“All Quiet on the Western Front” by Erich Remarque

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Human nature is one of the most abstract and widely debated concepts, yet even the most unethical people realize that war can destroy a person. However, many individuals and corporations do little to combat this. In fact, The American Leion Magazine in 1923 once stated, “Until Americans reach college they should not be exposed to the blunders, foibles, frailties of prominent heroes or patriots, or even learn about unsavoury aspects of the nation’s past such as slavery or the displacement of Indians … an undiluted patriotism should be inculcated through triumphal and heroic storytelling.”

The book, “All Quiet on the Western Front” by Erich Remarque clearly refutes this idea by showing how the main character lost his innocence and life from the war due to the stark differences between the romanticism and the realities of war. The patriotism and national pride that the American Legion Magazine urges people to pursue creates delusional men who become swept away by war.

The main character, Paul, enters the war in a delusion due to the romanticisation of war. Lying about the blunders, foibles, frailties of prominent heroes or patriots is not harmless. The lost generation happened because Paul and his friends were uninformed. they should learn about the blunders, foibles, frailties of prominent heroes or patriots because Paul thought that it was triumphal and heroic which led to him joining the army and being a part of the lost generation.

They should learn about unsavoury aspects of the nation’s past because they didn’t know that at 18 years old the war would come and steal their life away from them. They were unprepared for it. Withholding information about the unsavoury aspects of the nation’s past has consequences, especially to young people, who are the ones enlisting to fight in the war and who are the ones who are most vulnerable to war.

All Quiet on the Western Front is horrifically and painfully realistic. The book is very critical towards the romanticism of war. At home and school, boys are swept up in the romantic notion of war. Paul’s teacher, Kantorek, delivers patriotic speeches about the war. These stirring spiels caused Paul and his friends to voluntarily enter the war. On page 11, Remarque writes about how Paul recalls Kantorek “giving long lectures until the whole of our class went, under his shepharding, to the District Commandant and volunteered… ‘Wont you join up, comrades?’” Kantorek was sure that he was acting for the best, yet he was someone who directed a group of young, misled boys to a horrifying war.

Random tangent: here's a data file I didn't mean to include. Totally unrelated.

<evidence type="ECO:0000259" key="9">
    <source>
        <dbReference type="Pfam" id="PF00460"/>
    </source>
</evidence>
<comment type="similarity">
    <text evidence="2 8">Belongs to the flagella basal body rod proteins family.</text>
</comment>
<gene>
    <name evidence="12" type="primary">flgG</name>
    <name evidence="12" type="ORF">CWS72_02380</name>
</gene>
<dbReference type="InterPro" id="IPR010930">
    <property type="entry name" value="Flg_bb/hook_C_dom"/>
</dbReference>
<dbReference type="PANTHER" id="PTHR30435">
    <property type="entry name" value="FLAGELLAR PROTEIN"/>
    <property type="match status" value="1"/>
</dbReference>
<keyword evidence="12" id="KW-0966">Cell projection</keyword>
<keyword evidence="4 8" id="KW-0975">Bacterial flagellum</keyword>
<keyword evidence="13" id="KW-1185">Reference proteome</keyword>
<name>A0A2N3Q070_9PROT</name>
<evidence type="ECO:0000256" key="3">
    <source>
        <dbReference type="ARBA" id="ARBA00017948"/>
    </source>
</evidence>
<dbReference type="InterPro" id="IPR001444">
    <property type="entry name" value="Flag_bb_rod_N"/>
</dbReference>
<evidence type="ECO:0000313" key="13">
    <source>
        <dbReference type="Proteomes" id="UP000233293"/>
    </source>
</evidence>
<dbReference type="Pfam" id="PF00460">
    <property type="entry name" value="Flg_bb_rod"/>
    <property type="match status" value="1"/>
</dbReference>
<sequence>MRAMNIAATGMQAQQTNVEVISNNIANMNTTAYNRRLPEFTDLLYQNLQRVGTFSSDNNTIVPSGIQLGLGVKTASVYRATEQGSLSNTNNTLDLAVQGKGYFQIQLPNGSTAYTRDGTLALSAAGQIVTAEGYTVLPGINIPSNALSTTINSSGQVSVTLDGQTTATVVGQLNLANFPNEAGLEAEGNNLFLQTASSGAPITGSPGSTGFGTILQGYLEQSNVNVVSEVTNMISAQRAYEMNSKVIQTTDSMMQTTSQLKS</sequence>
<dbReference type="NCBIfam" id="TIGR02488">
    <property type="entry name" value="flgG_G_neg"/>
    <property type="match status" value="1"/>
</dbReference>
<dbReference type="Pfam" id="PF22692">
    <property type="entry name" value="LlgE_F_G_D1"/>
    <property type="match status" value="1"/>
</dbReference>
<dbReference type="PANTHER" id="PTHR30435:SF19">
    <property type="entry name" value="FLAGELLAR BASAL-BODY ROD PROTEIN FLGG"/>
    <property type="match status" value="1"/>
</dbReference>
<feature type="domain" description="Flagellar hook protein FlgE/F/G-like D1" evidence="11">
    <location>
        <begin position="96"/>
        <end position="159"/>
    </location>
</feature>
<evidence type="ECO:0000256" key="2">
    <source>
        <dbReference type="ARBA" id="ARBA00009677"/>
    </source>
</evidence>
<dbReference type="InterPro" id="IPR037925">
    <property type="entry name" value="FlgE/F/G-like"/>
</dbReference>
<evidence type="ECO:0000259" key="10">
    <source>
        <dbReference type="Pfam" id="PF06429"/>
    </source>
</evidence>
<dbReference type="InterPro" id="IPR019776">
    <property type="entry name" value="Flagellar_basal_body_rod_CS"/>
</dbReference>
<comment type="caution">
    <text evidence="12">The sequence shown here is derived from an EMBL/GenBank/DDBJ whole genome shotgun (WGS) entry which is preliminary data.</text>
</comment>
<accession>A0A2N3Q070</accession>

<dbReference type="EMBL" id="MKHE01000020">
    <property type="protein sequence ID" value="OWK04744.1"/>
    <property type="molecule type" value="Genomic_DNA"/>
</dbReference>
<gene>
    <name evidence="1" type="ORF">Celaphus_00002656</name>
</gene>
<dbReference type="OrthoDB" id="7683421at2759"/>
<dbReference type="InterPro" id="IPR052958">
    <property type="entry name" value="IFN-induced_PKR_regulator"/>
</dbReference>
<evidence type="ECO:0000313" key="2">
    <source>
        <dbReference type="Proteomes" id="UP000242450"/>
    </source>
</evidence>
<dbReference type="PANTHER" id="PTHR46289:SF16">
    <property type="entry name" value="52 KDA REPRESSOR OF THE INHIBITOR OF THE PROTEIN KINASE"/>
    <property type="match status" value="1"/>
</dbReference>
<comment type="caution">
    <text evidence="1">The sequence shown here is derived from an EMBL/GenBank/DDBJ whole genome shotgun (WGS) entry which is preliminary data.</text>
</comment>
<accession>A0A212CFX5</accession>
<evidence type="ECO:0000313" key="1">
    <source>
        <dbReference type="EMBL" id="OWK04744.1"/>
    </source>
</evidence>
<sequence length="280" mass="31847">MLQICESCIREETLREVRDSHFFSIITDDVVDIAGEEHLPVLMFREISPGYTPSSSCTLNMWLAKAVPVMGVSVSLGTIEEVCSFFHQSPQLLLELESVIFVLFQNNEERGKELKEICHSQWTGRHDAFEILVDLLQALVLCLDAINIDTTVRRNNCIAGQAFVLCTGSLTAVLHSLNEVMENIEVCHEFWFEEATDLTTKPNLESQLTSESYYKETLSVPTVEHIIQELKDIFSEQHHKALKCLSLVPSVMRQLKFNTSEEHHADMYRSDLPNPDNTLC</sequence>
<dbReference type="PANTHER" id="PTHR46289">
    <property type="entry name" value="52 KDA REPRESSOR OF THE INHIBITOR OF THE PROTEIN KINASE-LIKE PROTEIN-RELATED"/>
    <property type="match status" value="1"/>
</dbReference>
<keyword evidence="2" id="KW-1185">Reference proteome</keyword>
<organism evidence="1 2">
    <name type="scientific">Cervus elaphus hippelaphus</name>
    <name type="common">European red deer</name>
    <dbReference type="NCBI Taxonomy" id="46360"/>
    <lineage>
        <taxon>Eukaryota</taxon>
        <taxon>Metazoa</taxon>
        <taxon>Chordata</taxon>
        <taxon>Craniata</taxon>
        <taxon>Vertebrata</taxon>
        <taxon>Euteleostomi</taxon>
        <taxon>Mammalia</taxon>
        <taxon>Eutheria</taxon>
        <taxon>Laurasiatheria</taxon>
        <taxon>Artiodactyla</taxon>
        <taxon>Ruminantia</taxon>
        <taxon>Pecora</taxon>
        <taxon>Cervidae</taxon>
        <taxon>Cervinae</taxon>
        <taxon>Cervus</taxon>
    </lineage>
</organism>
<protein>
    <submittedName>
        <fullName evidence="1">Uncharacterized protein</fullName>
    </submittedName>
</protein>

They thought it was positive and heroic. However, this is easily rejected on page 220 when Paul kills someone in hand to hand combat for the first time and feels even worse after reading his name and looking at his pictures. But he rejects his emotions by calling the man a dead printer. Paul’s emotional distancing is necessary bc he could never be able to function as a soldier if he thinks too much. He cant feel much grief or remorse for killing Gerard Duval. If only the boys had been properly educated, they wouldn’t have swooped up by the blundering storm of the war.

In reality, the war is a destructive, sorrowful typhoon that sweeps soldiers off their feet. The lost generation emerged from the war. On page 87 when Paul and his friends are talking about how a man cant peel off two years of shells and bombs as easy as a sock, Remarque writes, “We are not youth any longer. We don’t want to take the world by storm. We are fleeing. We fly from ourselves. From our life.” They were 18 and had just begun to love life and the world when war came and destroyed it. They were cut off from activity, from progress, from hope.

They don’t believe in anything but the war, now. On page 122 when Paul is thinking about his old memories, the text states, “Their stillness is the reason why these memories of former times do not awaken desire so much as sorrow, a vast, inapprehensible melancholy. Once we had such desires but they return not…even if these scenes of our youth were given back to us we would hardly know what to do.” Happiness is in the past. Life before the war belongs in another war that is gone from them.

A craving to return is gone when they are in the trenches. They fear and love without hope. Instead of seeing a loving friend they’d see a dead comrade. Their lives have been stolen from them. They are no longer young men. They are scared, broken boys who are nothing but soldiers. They’re forlorn like children, and experienced like old men. Crude and sorrowful. Lost.


Cite this paper

“All Quiet on the Western Front” by Erich Remarque. (2021, Jun 21). Retrieved from https://samploon.com/all-quiet-on-the-western-front-by-erich-remarque/

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